Despite their encouraging record, Cuban Americans would require further progress to close the achievement gaps versus the total US population. They could possibly do so if they continue to work hard and aim high.
The Cuban exodus sharply increased after the Bay of Pigs debacle and the Missile Crisis settlement, which froze the island in the Cold War, ended anti-Castro military operations from the United States and Latin America, and dashed all hopes to liberate the island anytime soon.
Among the largest waves of Cuban exiles were the Freedom Flights, which from 1965 to 1972 brought about two hundred seventy thousand Cubans to Miami. Also important was the 1980 Mariel boatlift, which in a few weeks flooded Florida with one hundred twenty-five thousand refugees, including several thousand convicts, misfits, and spies seeded by the Castro regime.
But the most daring wave was the one in 1994 by some thirty-eight thousand rafters (balseros) who braved the treacherous Florida Straits on anything that floated, including the inner tubes of pneumatic tires. Many never made it.
Another moving chapter of the Cuban exodus story is known as Operation Pedro Pan. It involved the airlift from 1960 to 1962 of more than fourteen thousand unaccompanied children sent by their Cuban parents to the United States, before the latter could also leave or escape from their captive country.
In her Operation Pedro Pan book, published in 1999, Yvonne Conde, a distinguished freelance writer and a Pedro Pan refugee herself, explains what prompted the airlift and how it was carried out. She also vividly describes, with dozens of personal stories, the odyssey of the children spirited out of Cuba without their parents.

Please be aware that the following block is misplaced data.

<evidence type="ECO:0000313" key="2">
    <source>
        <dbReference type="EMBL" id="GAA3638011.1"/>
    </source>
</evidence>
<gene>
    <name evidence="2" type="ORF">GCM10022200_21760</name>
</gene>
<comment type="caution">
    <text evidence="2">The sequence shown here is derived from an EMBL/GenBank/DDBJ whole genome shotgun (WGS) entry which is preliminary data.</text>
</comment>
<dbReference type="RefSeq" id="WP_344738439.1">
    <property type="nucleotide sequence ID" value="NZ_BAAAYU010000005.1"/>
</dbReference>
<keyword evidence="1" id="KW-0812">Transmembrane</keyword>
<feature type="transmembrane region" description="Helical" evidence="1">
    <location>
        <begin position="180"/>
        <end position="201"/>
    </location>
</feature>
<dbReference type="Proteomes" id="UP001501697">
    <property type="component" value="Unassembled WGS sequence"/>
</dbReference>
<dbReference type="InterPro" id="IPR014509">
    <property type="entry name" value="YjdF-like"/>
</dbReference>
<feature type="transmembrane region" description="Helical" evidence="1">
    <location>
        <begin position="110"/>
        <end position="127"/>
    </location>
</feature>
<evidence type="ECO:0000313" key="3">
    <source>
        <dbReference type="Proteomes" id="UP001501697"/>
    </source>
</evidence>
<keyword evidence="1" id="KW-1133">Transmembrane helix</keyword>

As noted by Yvonne, Castro’s minister of education said in 1960 that «the teacher has an unavoidable obligation to transmit revolutionary thinking to students.» That meant Communist indoctrination, military drills, Castro glorification, anti-American slogans, and grueling work in a promiscuous environment at government labor camps in the countryside.
Alarmed parents who could not leave the country immediately desperately sought ways to send their children to the United States and secure temporary care for them. Two key individuals responded to the rapidly spreading panic: James Baker, former headmaster of the private American school in Havana, Ruston Academy, and the priest Bryan O. Walsh, who headed the Catholic Welfare Bureau in Miami, Florida.
They initially worked separately but soon joined efforts to lead what turned out to be a complex, large-scale, and risky humanitarian mission. Baker, in Havana, with the assistance of a group of volunteers (mainly women and a few men), covertly processed the applications involving unaccompanied children between five and eighteen years old and secured airline reservations to Miami. Walsh, in Florida, was able to obtain thousands of visa waivers for the children, exceptionally authorized by the State Department, and handled emergency accommodations, including shelters managed by the Catholic Welfare Bureau, food supply, and where possible, scholarships for schooling.
This passage to liberty, under trying circumstances, was starkly personified by a little Cuban girl who arrived unaccompanied at Miami International Airport. She was spotted by a volunteer with a sign pinned to her dress. It read: «My name is Carmen Gomez. I am five years old. Please be good to me.»